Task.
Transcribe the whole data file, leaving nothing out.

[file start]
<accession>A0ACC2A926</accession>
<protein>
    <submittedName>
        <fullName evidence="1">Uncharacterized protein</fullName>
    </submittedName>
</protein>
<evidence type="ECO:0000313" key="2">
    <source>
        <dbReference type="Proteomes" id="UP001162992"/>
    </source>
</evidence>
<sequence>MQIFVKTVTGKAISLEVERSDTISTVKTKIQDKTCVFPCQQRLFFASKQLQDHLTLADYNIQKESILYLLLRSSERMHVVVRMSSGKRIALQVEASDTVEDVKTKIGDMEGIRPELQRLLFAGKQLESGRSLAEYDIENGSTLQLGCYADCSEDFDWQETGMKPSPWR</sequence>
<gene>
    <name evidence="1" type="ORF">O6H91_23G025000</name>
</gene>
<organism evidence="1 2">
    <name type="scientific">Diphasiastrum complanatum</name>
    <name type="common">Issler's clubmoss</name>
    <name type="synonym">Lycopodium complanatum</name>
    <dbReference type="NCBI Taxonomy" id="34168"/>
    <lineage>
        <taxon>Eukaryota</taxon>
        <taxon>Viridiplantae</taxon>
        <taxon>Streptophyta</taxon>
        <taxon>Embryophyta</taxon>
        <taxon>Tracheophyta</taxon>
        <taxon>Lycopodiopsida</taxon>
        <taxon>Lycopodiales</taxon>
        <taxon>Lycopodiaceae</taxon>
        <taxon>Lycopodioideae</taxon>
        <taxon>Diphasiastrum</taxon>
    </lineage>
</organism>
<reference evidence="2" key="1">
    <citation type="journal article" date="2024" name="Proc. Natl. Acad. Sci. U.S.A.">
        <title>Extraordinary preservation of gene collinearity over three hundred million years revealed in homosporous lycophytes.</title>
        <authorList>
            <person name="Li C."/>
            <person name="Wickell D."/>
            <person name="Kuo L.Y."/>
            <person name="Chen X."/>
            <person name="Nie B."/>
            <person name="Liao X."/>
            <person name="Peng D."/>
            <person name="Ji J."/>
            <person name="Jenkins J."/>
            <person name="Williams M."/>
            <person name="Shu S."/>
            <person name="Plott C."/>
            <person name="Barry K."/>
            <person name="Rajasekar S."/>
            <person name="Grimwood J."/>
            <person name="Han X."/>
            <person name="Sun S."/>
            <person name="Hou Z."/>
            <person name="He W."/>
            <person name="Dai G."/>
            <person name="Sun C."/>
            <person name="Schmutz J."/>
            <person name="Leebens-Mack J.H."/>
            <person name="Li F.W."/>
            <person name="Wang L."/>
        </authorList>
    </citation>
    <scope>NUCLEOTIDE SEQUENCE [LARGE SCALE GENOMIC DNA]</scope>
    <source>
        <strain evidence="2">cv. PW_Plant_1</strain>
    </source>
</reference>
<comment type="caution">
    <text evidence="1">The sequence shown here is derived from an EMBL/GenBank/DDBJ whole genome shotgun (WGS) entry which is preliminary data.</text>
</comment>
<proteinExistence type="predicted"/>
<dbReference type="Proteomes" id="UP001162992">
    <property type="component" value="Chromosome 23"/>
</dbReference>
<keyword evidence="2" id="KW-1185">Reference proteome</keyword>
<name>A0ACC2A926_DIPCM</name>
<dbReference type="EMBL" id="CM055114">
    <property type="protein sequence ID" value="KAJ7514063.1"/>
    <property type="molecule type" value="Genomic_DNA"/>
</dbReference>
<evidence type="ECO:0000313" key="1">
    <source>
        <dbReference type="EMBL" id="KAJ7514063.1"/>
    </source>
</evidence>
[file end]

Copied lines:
<accession>A0ACC2A926</accession>
<protein>
    <submittedName>
        <fullName evidence="1">Uncharacterized protein</fullName>
    </submittedName>
</protein>
<evidence type="ECO:0000313" key="2">
    <source>
        <dbReference type="Proteomes" id="UP001162992"/>
    </source>
</evidence>
<sequence>MQIFVKTVTGKAISLEVERSDTISTVKTKIQDKTCVFPCQQRLFFASKQLQDHLTLADYNIQKESILYLLLRSSERMHVVVRMSSGKRIALQVEASDTVEDVKTKIGDMEGIRPELQRLLFAGKQLESGRSLAEYDIENGSTLQLGCYADCSEDFDWQETGMKPSPWR</sequence>
<gene>
    <name evidence="1" type="ORF">O6H91_23G025000</name>
</gene>
<organism evidence="1 2">
    <name type="scientific">Diphasiastrum complanatum</name>
    <name type="common">Issler's clubmoss</name>
    <name type="synonym">Lycopodium complanatum</name>
    <dbReference type="NCBI Taxonomy" id="34168"/>
    <lineage>
        <taxon>Eukaryota</taxon>
        <taxon>Viridiplantae</taxon>
        <taxon>Streptophyta</taxon>
        <taxon>Embryophyta</taxon>
        <taxon>Tracheophyta</taxon>
        <taxon>Lycopodiopsida</taxon>
        <taxon>Lycopodiales</taxon>
        <taxon>Lycopodiaceae</taxon>
        <taxon>Lycopodioideae</taxon>
        <taxon>Diphasiastrum</taxon>
    </lineage>
</organism>
<reference evidence="2" key="1">
    <citation type="journal article" date="2024" name="Proc. Natl. Acad. Sci. U.S.A.">
        <title>Extraordinary preservation of gene collinearity over three hundred million years revealed in homosporous lycophytes.</title>
        <authorList>
            <person name="Li C."/>
            <person name="Wickell D."/>
            <person name="Kuo L.Y."/>
            <person name="Chen X."/>
            <person name="Nie B."/>
            <person name="Liao X."/>
            <person name="Peng D."/>
            <person name="Ji J."/>
            <person name="Jenkins J."/>
            <person name="Williams M."/>
            <person name="Shu S."/>
            <person name="Plott C."/>
            <person name="Barry K."/>
            <person name="Rajasekar S."/>
            <person name="Grimwood J."/>
            <person name="Han X."/>
            <person name="Sun S."/>
            <person name="Hou Z."/>
            <person name="He W."/>
            <person name="Dai G."/>
            <person name="Sun C."/>
            <person name="Schmutz J."/>
            <person name="Leebens-Mack J.H."/>
            <person name="Li F.W."/>
            <person name="Wang L."/>
        </authorList>
    </citation>
    <scope>NUCLEOTIDE SEQUENCE [LARGE SCALE GENOMIC DNA]</scope>
    <source>
        <strain evidence="2">cv. PW_Plant_1</strain>
    </source>
</reference>
<comment type="caution">
    <text evidence="1">The sequence shown here is derived from an EMBL/GenBank/DDBJ whole genome shotgun (WGS) entry which is preliminary data.</text>
</comment>
<proteinExistence type="predicted"/>
<dbReference type="Proteomes" id="UP001162992">
    <property type="component" value="Chromosome 23"/>
</dbReference>
<keyword evidence="2" id="KW-1185">Reference proteome</keyword>
<name>A0ACC2A926_DIPCM</name>
<dbReference type="EMBL" id="CM055114">
    <property type="protein sequence ID" value="KAJ7514063.1"/>
    <property type="molecule type" value="Genomic_DNA"/>
</dbReference>
<evidence type="ECO:0000313" key="1">
    <source>
        <dbReference type="EMBL" id="KAJ7514063.1"/>
    </source>
</evidence>